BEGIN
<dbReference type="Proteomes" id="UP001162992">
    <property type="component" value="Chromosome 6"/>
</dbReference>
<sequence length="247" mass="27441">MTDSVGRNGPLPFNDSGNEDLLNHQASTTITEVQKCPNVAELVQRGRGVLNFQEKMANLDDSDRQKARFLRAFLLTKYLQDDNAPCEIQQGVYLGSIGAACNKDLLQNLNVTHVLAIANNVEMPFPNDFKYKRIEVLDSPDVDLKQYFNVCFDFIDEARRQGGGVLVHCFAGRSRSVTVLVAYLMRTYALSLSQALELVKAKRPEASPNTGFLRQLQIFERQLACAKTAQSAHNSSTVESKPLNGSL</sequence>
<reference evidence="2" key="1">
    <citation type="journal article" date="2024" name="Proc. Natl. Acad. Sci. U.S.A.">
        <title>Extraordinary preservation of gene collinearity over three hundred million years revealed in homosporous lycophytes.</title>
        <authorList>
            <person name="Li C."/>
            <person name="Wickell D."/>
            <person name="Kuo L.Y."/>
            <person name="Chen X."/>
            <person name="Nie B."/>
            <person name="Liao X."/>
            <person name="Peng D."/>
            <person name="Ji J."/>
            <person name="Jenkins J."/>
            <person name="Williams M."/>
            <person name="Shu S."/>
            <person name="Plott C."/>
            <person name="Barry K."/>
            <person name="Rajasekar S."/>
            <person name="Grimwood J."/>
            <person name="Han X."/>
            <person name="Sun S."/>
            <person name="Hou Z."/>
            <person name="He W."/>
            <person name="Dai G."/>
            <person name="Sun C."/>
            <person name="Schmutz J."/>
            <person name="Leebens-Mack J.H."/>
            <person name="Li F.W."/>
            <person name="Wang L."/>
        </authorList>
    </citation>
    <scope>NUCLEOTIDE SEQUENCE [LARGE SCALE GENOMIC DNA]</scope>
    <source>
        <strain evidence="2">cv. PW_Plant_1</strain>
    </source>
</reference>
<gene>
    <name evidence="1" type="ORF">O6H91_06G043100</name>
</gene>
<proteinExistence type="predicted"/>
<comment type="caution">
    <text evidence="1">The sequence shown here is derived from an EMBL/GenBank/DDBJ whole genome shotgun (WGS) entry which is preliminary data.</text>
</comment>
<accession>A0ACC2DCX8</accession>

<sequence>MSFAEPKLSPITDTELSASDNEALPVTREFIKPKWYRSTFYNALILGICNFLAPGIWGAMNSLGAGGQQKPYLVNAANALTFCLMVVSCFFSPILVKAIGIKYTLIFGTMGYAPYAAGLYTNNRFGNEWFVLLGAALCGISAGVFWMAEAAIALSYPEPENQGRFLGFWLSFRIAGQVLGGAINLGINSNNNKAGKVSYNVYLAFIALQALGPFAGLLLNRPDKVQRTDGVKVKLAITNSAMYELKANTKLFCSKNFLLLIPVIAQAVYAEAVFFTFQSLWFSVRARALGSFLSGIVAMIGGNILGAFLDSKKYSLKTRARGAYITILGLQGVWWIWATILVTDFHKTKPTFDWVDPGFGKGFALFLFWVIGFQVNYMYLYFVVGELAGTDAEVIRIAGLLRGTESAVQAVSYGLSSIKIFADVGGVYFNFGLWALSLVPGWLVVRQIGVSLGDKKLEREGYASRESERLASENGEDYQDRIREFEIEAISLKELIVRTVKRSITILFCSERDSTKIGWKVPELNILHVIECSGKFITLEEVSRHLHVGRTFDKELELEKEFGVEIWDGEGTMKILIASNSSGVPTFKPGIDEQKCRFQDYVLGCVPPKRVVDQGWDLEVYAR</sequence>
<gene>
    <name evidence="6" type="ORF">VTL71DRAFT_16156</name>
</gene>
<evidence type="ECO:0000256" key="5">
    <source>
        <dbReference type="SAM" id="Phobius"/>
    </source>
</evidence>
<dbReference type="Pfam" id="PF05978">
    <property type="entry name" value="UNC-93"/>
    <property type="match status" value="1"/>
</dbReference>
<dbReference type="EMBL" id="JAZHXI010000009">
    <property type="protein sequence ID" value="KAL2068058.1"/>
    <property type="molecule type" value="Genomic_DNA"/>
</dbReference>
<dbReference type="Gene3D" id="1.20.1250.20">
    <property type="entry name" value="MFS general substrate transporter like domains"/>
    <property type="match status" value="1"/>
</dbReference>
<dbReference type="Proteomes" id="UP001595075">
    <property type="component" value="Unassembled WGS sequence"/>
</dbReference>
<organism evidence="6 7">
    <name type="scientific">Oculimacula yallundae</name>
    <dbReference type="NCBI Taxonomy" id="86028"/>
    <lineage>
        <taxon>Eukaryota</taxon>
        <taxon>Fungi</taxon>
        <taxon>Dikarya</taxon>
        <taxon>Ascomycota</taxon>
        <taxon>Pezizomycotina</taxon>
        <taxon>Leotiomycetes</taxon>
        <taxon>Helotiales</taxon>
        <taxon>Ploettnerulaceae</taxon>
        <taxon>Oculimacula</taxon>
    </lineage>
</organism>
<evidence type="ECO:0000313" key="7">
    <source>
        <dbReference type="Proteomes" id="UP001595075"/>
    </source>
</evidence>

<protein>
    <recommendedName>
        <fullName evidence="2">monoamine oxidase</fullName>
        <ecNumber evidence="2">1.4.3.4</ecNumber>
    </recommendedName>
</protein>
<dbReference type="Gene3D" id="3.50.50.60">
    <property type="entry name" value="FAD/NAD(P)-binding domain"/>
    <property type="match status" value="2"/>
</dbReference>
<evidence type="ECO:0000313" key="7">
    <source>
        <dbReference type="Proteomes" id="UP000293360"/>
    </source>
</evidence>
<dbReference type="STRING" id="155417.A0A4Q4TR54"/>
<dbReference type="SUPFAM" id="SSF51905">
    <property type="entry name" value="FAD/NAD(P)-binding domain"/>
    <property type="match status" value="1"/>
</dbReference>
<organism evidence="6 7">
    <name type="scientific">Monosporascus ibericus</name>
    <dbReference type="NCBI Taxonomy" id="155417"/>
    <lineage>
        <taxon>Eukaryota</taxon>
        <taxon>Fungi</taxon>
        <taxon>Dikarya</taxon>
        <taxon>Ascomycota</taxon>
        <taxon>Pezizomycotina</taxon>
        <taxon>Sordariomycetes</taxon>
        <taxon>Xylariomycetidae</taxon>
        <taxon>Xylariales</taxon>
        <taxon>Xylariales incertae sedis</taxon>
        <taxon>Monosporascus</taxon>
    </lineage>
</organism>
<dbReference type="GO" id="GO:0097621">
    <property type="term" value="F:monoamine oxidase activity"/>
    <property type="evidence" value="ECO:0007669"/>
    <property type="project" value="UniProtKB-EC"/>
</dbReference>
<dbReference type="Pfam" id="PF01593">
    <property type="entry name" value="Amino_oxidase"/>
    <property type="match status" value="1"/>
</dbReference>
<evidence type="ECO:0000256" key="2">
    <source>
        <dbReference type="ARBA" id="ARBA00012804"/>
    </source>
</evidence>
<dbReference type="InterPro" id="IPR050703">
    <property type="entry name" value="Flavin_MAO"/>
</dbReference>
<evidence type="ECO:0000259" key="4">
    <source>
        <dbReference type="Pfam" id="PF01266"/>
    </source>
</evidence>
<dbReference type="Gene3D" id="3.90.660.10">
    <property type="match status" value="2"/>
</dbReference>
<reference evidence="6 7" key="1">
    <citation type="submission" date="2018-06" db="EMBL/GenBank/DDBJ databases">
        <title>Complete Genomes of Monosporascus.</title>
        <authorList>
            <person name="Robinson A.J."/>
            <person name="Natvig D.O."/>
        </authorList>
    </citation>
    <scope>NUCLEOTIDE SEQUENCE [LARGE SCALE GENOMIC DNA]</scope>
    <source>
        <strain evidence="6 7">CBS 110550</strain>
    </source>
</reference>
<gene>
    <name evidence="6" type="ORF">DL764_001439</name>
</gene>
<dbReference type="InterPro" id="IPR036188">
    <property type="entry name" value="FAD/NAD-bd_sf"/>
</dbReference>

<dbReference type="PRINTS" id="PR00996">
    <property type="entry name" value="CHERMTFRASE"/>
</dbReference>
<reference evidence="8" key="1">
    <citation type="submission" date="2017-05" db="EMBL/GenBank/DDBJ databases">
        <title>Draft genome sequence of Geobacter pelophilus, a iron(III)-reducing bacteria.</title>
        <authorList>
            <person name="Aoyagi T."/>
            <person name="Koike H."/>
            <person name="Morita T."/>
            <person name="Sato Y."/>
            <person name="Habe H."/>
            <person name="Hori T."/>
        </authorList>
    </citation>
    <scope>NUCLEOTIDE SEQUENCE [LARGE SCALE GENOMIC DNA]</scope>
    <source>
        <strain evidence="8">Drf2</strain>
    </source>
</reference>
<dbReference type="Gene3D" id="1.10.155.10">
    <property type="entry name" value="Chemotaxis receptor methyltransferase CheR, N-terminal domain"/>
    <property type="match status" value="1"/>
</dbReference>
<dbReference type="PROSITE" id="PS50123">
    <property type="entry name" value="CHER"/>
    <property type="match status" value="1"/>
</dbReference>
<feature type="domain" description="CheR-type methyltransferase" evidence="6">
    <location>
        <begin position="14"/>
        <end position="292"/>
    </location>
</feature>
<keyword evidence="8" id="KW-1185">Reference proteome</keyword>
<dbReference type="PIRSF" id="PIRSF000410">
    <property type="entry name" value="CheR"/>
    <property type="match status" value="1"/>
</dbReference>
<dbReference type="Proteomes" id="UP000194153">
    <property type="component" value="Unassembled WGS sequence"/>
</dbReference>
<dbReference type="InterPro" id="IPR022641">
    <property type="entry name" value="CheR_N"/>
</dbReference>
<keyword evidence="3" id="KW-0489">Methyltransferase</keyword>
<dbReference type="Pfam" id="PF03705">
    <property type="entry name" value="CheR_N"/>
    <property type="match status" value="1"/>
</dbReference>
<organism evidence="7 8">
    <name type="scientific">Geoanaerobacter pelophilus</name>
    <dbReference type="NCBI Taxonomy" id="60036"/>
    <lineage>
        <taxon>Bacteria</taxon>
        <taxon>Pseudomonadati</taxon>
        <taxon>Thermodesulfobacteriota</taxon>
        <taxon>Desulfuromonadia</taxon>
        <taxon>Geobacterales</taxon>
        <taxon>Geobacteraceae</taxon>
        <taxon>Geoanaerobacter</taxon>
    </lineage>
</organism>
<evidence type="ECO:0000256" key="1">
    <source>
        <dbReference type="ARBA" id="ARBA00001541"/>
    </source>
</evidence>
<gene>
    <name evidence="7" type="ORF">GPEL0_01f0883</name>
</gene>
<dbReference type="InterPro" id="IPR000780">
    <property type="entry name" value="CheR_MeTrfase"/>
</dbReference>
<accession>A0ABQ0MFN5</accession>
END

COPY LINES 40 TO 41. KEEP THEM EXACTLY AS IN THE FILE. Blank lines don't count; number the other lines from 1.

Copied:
</reference>
<gene>